Arrival was shot on Arri Alexa digital HD cameras and is presented on this Blu-ray in 1080p, 2.40:1 video (there is also a 4K UHD release). This certainly is a handsome motion picture all around, but I doubt I’m alone in thinking that Villeneuve and cinematographer Bradford Young pushed the darkness too far during some sequences There are a number of times that I could not tell at all what was happening on screen due to the lack of highlights. I didn’t see the film in theaters, so I have no point of comparison, but will still assume that this not is a Warner Bros. Godzilla ‘14-type error on the Blu-ray’s part – especially since the darkest sequences feature already lightened black levels, surely in an attempt to wring a bit more detail from the image (note how much blacker the matte bars are than the photography between them). Levels aside, the rest of the transfer matches the expectations of a studio release shot with Alexa cameras, including complex details, smooth gradations, and well-defined shapes. Young pulls the focus tightly, which leads to a lot of soft edges and blurry blends, and some of these – especially the deep-set ones – are marred by banding/posterisation effects. The general palette is desaturated to assist the gloomy mood, but the colours rarely appear unnaturally graded, save an extra hint of cobalt blue during those really dark scenes.


Arrival is presented in DTS-HD Master Audio 7.1 sound. I’m a little surprised it doesn’t feature a Dolby Atmos track, actually, considering the relatively mundane Jack Reacher: Never Look Back got one, but certainly didn’t find this mix lacking (especially since I don’t have Atmos capabilities, anyway). The mix is very delicate, featuring long, dry silences flecked by soft ambience. It’s as if the entire in-movie world is holding its breath until the protagonists figure out what the aliens want. This low sound floor sets the stage for booming contrast, such as when a military helicopter breaks the stark quiet of a suburban night. The haunting score is by Jóhann Jóhannsson (who worked on Prisoners and Sicario) with opening and ending credit music by Black Mirror composer Max Richter. Jóhannsson divides the soundtrack between warmer, more ‘human’ strings and colder, more ‘alien’ experimental cues. At its best, this score is the modern answer to something like 2001: A Space Odyssey (1968), where moving classical pieces were set against dispiriting dissonance. The music and alien language is often blended into one writhing, multi-directional mass that overwhelms all other noise. These moments are definitely demo-worthy, despite the lack of Atmos compatibility.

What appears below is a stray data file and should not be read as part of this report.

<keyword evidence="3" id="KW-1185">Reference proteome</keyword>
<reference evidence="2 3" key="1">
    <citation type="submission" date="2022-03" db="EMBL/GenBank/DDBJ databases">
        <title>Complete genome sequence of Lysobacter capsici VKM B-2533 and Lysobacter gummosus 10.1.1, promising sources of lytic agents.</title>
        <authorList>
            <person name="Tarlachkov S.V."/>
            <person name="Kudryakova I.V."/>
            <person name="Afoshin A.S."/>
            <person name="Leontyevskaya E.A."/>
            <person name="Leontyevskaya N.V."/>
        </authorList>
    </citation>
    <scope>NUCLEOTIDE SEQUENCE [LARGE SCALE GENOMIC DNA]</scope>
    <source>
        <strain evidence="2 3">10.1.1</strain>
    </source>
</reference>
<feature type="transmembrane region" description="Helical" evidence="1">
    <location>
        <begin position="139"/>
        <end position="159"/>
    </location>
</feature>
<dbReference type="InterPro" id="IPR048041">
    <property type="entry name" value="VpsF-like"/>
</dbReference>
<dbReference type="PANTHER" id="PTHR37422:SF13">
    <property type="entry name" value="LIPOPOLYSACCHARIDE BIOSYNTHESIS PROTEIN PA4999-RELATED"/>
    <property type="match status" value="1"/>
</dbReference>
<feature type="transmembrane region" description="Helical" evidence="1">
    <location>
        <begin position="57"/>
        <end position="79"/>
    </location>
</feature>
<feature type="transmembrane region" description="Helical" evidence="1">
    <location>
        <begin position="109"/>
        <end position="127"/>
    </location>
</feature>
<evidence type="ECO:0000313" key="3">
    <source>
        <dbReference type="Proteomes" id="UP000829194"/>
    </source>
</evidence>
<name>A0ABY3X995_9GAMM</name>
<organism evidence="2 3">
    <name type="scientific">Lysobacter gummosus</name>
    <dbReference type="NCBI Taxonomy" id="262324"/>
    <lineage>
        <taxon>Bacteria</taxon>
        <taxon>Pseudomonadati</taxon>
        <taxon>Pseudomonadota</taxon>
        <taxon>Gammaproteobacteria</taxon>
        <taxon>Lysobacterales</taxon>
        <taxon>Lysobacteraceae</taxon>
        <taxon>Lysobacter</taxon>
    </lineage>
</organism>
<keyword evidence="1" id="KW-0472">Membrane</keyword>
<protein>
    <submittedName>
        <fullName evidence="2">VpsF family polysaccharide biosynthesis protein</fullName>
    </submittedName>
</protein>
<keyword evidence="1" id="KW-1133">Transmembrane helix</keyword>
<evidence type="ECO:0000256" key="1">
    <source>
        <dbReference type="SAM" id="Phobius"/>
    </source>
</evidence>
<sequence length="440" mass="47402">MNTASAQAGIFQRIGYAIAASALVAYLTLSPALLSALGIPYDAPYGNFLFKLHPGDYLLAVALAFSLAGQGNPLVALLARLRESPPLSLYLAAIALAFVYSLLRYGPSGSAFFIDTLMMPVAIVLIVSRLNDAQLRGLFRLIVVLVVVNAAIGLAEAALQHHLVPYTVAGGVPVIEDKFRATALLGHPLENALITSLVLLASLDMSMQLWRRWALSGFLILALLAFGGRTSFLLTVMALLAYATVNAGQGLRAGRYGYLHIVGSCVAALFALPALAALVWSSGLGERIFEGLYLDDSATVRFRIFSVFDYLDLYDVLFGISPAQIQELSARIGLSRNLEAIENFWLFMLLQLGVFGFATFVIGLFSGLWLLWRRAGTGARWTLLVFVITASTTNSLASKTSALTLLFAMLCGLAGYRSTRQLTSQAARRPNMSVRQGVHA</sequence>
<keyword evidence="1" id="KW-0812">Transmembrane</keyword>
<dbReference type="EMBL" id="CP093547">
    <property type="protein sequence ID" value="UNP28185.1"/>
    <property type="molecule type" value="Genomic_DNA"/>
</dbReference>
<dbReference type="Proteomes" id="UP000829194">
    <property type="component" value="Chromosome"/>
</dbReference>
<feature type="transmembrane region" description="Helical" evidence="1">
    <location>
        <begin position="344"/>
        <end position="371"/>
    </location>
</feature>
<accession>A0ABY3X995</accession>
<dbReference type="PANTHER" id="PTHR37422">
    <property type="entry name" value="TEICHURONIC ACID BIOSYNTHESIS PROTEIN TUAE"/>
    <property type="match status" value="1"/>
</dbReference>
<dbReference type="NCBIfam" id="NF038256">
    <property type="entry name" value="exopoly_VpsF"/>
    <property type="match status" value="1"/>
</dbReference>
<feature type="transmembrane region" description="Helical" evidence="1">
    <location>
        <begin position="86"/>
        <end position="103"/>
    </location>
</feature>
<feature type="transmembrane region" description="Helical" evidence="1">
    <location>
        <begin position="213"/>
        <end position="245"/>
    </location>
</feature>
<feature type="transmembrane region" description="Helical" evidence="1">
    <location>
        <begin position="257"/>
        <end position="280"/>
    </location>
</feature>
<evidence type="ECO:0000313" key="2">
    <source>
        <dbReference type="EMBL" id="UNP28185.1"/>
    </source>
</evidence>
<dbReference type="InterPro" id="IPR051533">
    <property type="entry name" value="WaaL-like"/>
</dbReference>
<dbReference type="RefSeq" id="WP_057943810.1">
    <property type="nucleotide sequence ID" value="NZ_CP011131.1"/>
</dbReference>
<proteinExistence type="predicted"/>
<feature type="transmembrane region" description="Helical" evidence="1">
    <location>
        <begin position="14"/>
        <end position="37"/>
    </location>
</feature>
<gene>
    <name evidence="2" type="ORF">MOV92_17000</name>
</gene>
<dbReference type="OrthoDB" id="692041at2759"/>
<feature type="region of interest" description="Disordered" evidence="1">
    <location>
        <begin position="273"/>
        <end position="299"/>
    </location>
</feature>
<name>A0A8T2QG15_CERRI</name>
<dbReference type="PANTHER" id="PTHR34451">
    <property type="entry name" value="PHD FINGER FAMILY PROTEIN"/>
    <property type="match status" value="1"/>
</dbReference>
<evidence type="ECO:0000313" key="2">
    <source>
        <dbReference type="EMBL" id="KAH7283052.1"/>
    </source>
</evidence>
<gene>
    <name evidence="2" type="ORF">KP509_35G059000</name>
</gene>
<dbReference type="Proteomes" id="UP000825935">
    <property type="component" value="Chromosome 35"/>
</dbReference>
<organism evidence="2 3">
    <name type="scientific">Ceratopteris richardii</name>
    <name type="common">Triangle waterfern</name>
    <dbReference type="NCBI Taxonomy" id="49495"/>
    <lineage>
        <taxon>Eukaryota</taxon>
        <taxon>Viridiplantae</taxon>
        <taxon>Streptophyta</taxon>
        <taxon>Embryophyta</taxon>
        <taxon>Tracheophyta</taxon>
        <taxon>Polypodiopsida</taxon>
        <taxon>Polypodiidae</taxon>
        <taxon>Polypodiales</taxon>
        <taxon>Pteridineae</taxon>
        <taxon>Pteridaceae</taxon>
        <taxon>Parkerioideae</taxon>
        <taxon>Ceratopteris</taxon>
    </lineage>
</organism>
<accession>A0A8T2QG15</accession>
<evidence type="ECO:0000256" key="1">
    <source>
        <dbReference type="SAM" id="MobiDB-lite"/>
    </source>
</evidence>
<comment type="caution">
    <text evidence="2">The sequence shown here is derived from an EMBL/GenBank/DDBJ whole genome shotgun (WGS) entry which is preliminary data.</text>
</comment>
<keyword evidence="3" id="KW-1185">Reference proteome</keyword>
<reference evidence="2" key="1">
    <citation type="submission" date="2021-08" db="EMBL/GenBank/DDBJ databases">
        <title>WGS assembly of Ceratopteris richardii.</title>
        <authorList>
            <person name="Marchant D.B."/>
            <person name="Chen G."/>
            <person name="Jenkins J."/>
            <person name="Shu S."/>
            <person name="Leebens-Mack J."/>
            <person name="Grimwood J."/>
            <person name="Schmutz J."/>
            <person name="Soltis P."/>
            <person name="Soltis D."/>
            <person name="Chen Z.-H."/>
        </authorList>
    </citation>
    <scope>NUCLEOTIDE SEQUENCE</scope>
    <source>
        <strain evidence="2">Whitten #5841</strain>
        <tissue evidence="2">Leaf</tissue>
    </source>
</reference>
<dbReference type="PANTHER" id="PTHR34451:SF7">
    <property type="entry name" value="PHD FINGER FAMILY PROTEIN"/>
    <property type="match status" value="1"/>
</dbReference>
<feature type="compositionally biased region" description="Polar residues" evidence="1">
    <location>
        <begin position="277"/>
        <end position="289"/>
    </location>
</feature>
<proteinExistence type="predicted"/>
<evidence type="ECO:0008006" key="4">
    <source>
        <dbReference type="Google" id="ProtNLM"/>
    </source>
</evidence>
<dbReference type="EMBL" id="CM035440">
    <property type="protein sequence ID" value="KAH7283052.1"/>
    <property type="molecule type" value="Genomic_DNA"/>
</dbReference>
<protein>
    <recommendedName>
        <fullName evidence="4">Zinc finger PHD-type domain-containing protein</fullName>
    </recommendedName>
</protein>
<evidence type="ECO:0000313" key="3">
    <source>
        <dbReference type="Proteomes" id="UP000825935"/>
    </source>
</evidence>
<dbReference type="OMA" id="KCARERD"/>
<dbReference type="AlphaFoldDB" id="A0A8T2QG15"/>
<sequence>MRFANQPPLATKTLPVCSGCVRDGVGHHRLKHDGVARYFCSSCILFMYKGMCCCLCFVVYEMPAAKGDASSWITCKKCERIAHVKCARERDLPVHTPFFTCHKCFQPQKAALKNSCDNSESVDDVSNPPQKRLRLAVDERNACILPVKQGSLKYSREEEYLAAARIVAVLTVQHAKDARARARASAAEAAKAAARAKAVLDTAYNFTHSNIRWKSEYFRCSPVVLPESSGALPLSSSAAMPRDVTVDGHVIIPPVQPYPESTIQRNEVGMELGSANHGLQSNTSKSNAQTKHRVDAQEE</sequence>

• Xenolinguistics: Understanding Arrival (30:03, HD) – The filmmakers discuss making the movie, from Ted Chiang’s original story, to Heisserer’s script, to final film, focusing on sciences and themes over production difficulties.
  • Acoustic Signatures: The Sound Design (13:59, HD) – As the title indicates, this featurette covers the film’s complex and often abstract sound design.
  • Eternal Recurrence: The Score (11:24, HD) – Composer Jóhann Jóhannsson talks about his musical inspirations, ideas, and technical processes.
  • Nonlinear Thinking: The Editorial Process (11:20, HD) – The filmmakers discuss the challenges of editing the film and incorporating the nonlinear structure.
  • Principles of Time, Memory & Language (15:24, HD) – Chiang and scientific consultants explain some of the story’s more complex concepts.



Arrival is a fresh and satisfying sci-fi drama that shoulders occasionally awkward tropes and simplified characterizations. It also trusts its audience to follow some pretty complex ideas, which is refreshing, and ties together its heaviest sci-fi elements without poking narrative holes in its main character’s plotline (unlike a certain Christopher Nolan movie that covers similar existential ground). Paramount’s Blu-ray looks about as good as it can, considering how dark the photography is, sounds spectacular, and offers five very informative behind-the-scenes featurettes.


* Note: The above images are taken from the Blu-ray and resized for the page. Full-resolution captures are available by clicking individual images, but due to .jpg compression they are not necessarily representative of the quality of the transfer.